Stormers need to back youngster Willemse

Stormers coach Robbie Fleck got it right in picking Damian Willemse at flyhalf and trusting the youngster’s natural rugby playing talents. Willemse is a key ingredient to the evolution of the Stormers in 2018.

My hope is that Willemse plays this season’s home quarter-final because he can only benefit from the occasion.

The Stormers, whether they win or lose the quarter-final, aren’t currently good enough to win this year’s title. The benefit of trusting young players like Willemse in the next fortnight will bring reward next year.

Willemse, this time last year, was preparing to play for the Western Province Under-18 Craven Week team. A few weeks before that he was starring for Paul Roos Gymnasium and a few weeks after that he was playing for SA Schools.

The progression to SA Under-20 was no surprise and for those who have followed his young career it should also have been no surprise at how easily he has settled into Super Rugby.

Willemse is going to make mistakes and he made plenty in the Stormers win against the Sunwolves.

But he is 19-years-old and game management and accuracy in everything he does is something that will improve every time he plays. What he has shown is that he has the temperament to play professional rugby. Many very good and exceptional young talents have over the years struggled with the transition from schoolboy to professional player.

Willemse, very much like Sharks teenager Curwin Bosch, has effortlessly dealt with the pace of the game and also the mental demands. Willemse, like Bosch, will improve physically and will also naturally be more conditioned once out of his teens.

Fleck spoke of Willemse’s special talent and of the natural skill set of the player. He then spoke of areas of his game that would need attention but added it wasn’t unexpected because of the player’s inexperience.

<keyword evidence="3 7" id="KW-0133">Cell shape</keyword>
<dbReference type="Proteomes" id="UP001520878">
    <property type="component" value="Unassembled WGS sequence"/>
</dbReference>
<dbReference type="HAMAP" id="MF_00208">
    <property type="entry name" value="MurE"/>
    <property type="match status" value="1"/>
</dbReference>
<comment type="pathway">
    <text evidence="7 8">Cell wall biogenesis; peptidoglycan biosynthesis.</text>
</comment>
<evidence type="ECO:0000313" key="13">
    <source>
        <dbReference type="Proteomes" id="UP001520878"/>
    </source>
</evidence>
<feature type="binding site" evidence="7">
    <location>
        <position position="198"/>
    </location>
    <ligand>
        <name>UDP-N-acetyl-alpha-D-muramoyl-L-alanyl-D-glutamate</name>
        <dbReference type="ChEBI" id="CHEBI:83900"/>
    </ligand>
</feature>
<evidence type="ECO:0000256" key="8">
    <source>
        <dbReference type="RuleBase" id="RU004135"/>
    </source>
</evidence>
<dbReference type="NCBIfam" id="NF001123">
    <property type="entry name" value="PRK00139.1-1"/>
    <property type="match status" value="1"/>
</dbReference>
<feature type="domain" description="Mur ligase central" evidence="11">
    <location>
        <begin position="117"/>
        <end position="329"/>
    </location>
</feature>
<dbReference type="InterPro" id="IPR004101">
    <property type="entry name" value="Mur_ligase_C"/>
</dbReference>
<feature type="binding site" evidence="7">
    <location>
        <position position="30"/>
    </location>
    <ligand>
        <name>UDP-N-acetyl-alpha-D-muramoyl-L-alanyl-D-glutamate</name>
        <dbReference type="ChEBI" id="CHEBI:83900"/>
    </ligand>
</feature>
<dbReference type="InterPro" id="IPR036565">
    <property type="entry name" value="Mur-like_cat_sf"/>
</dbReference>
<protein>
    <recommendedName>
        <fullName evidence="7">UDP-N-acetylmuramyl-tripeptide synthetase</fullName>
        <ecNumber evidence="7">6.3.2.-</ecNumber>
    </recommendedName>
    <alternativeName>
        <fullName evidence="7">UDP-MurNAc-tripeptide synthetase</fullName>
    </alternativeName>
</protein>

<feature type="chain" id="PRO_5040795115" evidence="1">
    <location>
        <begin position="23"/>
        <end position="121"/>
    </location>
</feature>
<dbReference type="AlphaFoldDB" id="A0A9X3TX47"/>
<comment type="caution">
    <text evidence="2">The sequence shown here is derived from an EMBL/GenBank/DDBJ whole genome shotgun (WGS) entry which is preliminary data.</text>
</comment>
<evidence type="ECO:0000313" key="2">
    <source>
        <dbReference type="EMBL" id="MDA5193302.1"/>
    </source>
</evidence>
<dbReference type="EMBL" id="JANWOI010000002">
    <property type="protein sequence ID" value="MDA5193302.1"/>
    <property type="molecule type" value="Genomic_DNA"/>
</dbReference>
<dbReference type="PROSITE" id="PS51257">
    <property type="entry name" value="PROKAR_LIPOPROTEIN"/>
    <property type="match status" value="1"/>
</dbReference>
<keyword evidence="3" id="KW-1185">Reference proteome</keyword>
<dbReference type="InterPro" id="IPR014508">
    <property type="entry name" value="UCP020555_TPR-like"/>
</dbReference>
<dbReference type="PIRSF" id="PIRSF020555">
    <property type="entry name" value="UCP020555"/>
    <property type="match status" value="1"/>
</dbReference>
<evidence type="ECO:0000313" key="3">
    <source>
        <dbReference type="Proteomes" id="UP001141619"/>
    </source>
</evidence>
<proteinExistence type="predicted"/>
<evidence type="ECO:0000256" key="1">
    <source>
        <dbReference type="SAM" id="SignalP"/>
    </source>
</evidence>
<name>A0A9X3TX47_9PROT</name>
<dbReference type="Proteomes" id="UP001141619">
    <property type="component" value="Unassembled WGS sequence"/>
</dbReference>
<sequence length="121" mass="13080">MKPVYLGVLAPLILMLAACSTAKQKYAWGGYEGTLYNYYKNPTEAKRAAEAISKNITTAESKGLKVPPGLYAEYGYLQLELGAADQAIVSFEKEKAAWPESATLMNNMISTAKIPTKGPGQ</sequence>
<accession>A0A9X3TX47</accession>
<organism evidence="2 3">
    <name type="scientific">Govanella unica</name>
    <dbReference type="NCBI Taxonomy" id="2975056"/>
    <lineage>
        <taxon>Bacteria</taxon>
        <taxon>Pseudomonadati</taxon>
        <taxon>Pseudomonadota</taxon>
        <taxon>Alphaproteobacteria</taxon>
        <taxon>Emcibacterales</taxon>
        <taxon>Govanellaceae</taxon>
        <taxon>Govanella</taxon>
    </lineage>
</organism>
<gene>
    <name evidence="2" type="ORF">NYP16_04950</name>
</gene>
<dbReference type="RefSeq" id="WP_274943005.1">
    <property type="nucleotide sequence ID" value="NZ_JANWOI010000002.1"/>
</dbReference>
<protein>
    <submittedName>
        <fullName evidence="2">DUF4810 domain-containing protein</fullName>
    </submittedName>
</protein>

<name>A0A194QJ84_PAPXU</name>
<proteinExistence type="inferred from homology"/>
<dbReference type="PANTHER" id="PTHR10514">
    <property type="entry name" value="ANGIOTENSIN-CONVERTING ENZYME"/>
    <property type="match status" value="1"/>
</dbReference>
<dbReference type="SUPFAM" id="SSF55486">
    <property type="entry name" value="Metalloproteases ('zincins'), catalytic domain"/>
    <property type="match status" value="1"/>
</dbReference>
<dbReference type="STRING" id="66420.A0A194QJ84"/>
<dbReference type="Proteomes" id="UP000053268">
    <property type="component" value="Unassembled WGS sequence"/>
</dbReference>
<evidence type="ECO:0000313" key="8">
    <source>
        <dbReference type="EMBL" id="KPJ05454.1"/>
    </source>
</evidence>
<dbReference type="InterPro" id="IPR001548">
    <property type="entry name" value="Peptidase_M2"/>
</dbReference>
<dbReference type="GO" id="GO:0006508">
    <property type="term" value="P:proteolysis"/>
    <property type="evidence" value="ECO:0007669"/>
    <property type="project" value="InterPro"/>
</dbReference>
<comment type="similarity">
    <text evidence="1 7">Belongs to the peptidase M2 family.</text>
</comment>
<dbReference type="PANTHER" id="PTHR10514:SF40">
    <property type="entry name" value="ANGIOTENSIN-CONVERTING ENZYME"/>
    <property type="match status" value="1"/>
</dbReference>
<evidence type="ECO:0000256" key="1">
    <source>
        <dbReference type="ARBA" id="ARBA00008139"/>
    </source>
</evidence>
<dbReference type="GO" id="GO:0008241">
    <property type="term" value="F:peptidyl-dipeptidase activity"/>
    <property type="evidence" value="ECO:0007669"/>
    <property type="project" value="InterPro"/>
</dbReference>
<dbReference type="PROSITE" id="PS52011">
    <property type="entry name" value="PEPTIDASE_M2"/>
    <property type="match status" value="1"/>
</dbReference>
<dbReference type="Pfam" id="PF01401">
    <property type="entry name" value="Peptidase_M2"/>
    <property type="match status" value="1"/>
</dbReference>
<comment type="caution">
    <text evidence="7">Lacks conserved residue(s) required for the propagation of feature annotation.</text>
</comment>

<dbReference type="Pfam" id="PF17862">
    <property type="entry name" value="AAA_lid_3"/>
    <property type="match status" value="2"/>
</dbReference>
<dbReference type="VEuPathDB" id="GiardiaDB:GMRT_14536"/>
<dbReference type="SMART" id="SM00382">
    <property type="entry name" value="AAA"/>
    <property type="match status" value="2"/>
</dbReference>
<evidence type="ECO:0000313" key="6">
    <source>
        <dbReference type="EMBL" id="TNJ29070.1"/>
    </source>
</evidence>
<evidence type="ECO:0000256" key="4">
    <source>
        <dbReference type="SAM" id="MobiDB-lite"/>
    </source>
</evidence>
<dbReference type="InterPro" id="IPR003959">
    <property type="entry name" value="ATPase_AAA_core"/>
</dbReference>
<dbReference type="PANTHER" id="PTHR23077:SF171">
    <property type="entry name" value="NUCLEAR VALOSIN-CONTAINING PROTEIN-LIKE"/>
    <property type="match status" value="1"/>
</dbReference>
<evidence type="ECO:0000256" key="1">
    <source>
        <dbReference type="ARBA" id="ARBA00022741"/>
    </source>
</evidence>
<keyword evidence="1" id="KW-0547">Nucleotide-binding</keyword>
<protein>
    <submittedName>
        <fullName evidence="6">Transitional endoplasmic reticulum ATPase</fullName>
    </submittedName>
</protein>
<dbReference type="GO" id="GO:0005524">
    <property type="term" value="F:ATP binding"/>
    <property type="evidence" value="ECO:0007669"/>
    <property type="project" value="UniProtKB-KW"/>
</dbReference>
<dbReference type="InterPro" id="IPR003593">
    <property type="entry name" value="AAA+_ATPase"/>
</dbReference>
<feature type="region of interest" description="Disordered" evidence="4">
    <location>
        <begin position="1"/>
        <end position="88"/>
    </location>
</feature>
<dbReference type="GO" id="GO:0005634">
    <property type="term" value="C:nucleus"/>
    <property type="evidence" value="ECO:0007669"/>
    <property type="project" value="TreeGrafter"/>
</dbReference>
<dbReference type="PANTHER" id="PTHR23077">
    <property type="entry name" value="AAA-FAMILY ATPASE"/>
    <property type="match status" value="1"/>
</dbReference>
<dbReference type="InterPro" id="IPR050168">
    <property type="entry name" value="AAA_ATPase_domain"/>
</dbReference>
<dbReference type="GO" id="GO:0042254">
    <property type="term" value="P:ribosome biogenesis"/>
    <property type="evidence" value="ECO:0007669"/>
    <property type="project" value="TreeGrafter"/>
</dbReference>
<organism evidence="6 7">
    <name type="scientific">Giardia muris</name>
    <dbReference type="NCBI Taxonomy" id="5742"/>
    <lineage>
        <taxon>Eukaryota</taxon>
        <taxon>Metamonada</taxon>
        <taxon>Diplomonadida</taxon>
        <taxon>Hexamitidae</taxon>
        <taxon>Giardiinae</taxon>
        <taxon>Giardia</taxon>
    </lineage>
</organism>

The most pleasing aspect was that Fleck, in detailing Willemse’s two starts as a Super Rugby flyhalf, reinforced the qualities of the player and not how much the player needed to learn.

Fleck picked a 19-year-old and has embraced the fact that Willemse is 19.

Willemse’s a wonderful selection and more of these type of selections have to be encouraged within the South African professional environment. 

There are more like Willemse and Bosch, in terms of talent and pedigree, coming out of the Under-20 ranks. Pick them, surround them with that mix of hardened veteran and invest in their game time.

It sounds a simple formula but it is not followed enough in South African rugby.

Fleck’s Stormers, filled with young talent, are a work in progress. I agree with SuperSport analyst and former Springbok coach Nick Mallett when he says the Stormers needed to toughen up, find more mongrel in their defence and more consistency in their play ... or else.

But I also don’t believe they were ever a Super Rugby title contender this season. This was a year about restoring respect and regaining confidence after the humiliation of the 2016 home quarter-final whipping against the Chiefs.